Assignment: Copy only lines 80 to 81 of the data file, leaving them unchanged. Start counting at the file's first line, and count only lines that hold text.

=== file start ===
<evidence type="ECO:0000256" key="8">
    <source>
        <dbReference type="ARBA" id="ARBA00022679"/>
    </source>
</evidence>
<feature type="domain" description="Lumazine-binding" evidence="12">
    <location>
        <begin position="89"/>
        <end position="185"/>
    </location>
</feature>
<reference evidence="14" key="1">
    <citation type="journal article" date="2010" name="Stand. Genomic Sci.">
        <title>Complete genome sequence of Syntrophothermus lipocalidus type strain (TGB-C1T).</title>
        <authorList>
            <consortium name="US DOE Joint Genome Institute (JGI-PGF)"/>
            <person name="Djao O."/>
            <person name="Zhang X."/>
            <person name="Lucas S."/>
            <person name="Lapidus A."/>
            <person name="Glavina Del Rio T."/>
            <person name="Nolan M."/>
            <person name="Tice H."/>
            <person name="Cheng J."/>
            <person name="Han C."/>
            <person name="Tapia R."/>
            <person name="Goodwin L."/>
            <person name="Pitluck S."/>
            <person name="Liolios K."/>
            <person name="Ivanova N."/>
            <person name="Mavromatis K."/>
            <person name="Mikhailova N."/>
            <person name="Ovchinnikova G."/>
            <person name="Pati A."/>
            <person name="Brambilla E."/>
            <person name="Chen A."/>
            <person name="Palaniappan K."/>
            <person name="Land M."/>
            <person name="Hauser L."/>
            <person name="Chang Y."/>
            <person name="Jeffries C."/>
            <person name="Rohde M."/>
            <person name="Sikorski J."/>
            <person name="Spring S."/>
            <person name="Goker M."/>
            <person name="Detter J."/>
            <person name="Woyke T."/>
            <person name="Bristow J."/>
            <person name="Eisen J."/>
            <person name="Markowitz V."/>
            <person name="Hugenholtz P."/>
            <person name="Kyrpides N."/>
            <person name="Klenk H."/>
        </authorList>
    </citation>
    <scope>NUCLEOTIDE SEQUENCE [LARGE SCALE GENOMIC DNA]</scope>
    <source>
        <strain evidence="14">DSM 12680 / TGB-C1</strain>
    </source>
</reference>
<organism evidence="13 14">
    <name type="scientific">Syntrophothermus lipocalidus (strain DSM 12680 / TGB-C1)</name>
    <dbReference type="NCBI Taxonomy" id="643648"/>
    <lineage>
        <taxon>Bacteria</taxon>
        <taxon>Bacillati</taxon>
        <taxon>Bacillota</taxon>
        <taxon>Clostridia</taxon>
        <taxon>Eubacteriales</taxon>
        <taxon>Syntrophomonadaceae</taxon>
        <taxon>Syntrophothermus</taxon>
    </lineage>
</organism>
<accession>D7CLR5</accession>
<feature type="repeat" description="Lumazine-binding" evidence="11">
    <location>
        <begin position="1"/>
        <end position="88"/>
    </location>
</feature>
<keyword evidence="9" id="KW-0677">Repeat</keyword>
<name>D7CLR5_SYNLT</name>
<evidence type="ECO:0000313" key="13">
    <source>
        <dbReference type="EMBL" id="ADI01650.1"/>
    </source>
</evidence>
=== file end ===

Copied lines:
</feature>
<keyword evidence="9" id="KW-0677">Repeat</keyword>